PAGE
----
1979 Ford Ranchero Brougham – SOLD!
March 22, 2021 Update – we confirmed the seller of this Ford Ranchero “Classifind” deleted their listing, so we’re now able to call this one “SOLD!” While this one got away, please reach out either by email or call Rudy directly if you’d like to be informed when we come across something similar.
Malaise Monday collides with Trucking Tuesday as 1979 proved to be the final year for Ford’s half truck, half car Ranchero, and this top-of-the-line example originally listed in February 2021 on Craigslist in Milford, Massachusetts features the most overused name during the era: “Brougham.” Checking the Hagerty Insurance Online Valuation Tool confirms this the second owner has their Ranchero Brougham priced between the #2 “Excellent” appraisal of $14,200 and the #3 “Good” estimate of $8,400. As a second data point, the Collector Car Market Review indicates the seller’s asking price falls between this guide’s #3 “Good” estimate of $7,950 and its #2 “Very Good” appraisal of $12,900.
With the Torino ending production after 1976, Ford restyled the 1977 Ranchero in line with the Ford LTD II mid-sized car line which replaced the former using the same platform. The same three models available since 1968 were still offered and the Ranchero could be ordered in quite a luxurious form. Engines fitted went up to the 400 cu in (6.6 L). Production ceased in 1979 with, among the traditional choices, a commemorative “1979½” model. Although Ford only produced the LTD II-based Ranchero for only three model years, this body style with stacked rectangular headlamps is among the most popular among collectors and many have been customized with easy-to-swap front clips from other mid-size Fords and Mercurys of the period.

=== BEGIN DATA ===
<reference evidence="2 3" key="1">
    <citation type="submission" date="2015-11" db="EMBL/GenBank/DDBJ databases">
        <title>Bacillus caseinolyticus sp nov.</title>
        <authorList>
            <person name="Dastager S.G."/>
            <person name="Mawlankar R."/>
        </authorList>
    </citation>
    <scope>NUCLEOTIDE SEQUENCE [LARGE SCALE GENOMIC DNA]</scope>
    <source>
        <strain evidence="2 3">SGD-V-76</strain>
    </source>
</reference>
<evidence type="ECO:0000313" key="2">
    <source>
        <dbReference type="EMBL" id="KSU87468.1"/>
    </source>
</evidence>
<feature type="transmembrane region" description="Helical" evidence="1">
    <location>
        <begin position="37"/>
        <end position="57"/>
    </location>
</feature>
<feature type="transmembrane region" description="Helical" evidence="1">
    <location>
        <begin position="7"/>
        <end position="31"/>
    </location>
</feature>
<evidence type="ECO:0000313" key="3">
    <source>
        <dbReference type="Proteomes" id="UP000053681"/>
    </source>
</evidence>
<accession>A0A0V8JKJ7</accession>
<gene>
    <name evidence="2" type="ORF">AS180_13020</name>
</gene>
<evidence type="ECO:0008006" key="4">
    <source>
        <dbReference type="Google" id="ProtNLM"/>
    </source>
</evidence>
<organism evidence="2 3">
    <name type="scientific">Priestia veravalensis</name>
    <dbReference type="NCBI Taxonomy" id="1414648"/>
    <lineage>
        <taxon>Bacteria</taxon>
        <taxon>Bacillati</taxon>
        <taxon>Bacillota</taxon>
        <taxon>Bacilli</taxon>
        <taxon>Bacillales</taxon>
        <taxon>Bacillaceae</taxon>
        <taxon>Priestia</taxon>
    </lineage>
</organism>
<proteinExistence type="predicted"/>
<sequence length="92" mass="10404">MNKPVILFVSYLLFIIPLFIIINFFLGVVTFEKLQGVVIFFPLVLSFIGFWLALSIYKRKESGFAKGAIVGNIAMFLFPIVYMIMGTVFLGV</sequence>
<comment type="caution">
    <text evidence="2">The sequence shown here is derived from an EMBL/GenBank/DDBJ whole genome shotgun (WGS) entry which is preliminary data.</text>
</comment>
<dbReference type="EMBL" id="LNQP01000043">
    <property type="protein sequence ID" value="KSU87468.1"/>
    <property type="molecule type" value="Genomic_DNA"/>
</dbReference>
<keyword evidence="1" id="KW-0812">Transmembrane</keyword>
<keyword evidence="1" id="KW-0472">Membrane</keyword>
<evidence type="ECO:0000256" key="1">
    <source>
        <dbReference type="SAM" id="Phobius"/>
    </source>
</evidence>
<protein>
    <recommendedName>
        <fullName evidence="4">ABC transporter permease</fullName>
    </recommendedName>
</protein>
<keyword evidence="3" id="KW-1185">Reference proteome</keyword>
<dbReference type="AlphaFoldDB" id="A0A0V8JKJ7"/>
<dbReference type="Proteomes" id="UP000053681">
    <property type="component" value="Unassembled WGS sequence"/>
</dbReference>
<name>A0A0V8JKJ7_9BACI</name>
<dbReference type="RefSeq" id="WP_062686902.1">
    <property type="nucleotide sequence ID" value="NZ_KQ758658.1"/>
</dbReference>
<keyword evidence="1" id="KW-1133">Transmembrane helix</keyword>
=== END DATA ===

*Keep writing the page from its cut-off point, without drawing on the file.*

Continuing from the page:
By the late seventies, the combination of moving away from heavy body-on-frame construction with increasing government restrictions made car-based truck production, at least for the U.S. market, less attractive from a manufacturing standpoint. Meanwhile, purpose-designed light trucks had to meet much less stringent requirements for emissions and fuel economy. Ford saw the way the market was going and decided small light trucks were the wave of the future, beginning with the Mazda-built Courier pickup. This vehicle would be a “stepping stone” during which time Ford would develop their homegrown replacement, the Ranger.
This highly optioned Ranchero makes this Ute a very comfortable and practical cruiser that can serve double duty running trips to big box stores between car shows.
Here’s the seller’s description:
“Super nice 1979 Ford Ranchero Brougham. Top of the line Ranchero with power windows and seat. Tilt wheel, cruise, and CB radio. Finned alloy wheels. 351M engine, automatic and it runs and drives like new. Dual exhaust with flow master mufflers. Never any rust. Previously from Florida. Nice slick two-tone paint. Beautiful Brougham interior. Miles 113k. This truck is ready to drive and enjoy right now. Trades considered. Cars only.“
Show or go: what would you do with this Ranchero? Comment below and let us know!